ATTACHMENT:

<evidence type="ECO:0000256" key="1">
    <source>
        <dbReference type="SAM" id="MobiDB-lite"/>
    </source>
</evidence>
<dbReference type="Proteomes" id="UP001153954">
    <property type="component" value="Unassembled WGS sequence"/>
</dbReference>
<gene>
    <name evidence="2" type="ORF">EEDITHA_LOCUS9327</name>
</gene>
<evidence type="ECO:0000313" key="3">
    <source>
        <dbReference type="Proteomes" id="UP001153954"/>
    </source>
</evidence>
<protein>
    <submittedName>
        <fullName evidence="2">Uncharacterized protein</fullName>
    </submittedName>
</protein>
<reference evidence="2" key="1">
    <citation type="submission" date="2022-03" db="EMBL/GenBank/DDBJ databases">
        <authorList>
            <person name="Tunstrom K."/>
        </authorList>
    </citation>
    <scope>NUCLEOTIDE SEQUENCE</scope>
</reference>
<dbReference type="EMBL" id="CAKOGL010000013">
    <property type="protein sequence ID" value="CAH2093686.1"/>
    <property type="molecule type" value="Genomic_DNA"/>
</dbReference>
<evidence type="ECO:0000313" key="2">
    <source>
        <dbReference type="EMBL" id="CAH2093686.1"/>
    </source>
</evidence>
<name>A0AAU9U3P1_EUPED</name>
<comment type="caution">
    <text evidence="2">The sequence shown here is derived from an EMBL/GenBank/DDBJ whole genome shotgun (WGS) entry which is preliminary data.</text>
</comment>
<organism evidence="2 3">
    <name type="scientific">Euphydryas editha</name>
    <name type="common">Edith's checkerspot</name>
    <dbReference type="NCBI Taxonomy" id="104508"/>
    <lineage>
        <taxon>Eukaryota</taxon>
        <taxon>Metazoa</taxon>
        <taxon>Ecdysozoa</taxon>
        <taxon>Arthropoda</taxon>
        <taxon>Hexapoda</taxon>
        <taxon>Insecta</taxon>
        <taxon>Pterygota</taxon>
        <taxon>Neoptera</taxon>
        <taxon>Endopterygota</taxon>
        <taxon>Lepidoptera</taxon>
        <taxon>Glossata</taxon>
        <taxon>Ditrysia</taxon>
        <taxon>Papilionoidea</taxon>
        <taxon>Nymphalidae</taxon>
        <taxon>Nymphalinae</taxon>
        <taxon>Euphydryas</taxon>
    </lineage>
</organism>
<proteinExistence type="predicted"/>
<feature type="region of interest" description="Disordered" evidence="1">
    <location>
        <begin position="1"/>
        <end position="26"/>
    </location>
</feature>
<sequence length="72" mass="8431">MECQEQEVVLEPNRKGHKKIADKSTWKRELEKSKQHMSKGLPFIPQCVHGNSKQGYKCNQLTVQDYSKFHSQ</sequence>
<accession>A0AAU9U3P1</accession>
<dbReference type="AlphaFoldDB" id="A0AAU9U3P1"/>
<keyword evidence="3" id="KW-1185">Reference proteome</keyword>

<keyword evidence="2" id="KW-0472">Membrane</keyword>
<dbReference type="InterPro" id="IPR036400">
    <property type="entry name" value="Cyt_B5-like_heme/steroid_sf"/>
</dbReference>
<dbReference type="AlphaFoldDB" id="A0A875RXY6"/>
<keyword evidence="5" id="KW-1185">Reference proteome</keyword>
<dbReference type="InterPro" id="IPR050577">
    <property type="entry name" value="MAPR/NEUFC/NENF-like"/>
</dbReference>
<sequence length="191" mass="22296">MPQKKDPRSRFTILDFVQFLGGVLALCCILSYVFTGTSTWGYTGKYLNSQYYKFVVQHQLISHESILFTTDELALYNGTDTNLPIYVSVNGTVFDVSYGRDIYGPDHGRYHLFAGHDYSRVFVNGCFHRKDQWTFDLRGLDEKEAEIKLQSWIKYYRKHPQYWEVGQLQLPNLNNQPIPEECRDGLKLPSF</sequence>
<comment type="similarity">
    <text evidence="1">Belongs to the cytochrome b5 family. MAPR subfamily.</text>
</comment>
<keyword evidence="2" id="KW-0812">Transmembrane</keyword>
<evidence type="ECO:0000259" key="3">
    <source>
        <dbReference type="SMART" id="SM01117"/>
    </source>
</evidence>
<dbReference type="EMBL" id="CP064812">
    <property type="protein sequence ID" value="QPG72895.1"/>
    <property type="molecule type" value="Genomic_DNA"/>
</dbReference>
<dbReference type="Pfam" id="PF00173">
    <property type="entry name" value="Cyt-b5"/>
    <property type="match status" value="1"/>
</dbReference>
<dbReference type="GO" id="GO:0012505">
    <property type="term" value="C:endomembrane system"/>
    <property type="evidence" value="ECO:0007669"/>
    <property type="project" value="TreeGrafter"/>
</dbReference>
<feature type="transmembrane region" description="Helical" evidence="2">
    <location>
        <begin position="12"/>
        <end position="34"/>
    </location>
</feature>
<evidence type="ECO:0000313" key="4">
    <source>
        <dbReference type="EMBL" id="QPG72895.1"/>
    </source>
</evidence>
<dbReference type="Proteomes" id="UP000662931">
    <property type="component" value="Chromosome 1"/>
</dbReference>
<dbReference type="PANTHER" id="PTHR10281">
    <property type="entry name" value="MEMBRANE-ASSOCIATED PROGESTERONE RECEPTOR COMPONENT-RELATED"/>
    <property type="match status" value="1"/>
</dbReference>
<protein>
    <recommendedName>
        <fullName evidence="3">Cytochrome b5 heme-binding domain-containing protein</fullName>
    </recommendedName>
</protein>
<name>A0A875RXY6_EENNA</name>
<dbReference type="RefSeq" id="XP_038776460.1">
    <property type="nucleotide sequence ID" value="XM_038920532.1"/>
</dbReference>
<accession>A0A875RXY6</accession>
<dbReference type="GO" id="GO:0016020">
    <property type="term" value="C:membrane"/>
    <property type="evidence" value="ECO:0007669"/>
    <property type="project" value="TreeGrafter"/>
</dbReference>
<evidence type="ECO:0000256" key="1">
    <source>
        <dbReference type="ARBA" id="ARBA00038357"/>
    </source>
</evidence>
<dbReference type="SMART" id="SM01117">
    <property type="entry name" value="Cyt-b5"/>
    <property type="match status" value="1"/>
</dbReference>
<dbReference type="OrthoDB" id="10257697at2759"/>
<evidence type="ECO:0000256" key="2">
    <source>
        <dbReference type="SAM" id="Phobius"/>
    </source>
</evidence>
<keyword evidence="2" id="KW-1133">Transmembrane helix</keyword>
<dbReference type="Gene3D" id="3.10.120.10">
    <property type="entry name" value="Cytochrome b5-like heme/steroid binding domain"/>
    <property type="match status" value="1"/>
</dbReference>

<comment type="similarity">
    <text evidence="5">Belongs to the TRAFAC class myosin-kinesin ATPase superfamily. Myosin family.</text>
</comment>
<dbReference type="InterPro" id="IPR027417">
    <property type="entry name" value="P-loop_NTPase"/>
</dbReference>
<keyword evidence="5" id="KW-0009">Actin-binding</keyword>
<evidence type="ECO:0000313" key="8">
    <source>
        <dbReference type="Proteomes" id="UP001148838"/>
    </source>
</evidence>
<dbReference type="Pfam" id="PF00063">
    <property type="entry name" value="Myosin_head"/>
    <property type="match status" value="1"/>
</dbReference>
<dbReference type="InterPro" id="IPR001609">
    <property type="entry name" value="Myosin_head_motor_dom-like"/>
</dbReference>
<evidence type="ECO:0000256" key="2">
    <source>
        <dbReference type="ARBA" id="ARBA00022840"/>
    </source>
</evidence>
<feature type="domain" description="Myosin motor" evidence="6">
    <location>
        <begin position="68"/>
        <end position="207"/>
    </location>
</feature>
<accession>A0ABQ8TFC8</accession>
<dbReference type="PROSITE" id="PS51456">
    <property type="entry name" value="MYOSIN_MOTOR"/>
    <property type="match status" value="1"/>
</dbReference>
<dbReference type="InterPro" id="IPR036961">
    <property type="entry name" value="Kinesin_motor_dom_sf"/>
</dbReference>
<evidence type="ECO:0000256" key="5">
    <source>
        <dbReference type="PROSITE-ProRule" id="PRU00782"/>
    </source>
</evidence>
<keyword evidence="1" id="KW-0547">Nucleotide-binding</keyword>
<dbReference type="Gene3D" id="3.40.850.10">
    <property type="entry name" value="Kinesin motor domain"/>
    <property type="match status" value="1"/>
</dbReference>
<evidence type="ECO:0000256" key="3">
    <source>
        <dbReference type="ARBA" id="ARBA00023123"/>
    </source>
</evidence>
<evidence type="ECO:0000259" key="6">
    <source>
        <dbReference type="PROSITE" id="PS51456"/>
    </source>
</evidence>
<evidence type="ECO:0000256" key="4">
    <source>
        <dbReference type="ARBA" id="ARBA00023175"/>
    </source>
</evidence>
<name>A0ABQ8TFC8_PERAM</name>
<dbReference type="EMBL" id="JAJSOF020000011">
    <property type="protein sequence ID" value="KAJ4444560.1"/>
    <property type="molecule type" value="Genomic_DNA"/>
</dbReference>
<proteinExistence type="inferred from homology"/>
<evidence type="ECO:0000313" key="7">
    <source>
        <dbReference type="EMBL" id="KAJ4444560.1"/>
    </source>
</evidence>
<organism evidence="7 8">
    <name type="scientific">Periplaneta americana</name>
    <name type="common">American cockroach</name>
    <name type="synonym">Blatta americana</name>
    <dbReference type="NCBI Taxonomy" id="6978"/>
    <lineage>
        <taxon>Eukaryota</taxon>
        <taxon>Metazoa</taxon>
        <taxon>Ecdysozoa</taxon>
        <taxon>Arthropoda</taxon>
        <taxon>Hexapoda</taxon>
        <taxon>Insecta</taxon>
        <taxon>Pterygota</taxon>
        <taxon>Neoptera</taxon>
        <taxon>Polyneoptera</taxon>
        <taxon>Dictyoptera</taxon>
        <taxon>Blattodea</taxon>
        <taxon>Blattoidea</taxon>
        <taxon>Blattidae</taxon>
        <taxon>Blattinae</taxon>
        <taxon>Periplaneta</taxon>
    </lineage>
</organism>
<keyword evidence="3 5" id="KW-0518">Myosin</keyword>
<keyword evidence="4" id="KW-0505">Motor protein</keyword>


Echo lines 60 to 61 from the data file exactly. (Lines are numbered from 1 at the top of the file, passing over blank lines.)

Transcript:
        <taxon>Papilionoidea</taxon>
        <taxon>Nymphalidae</taxon>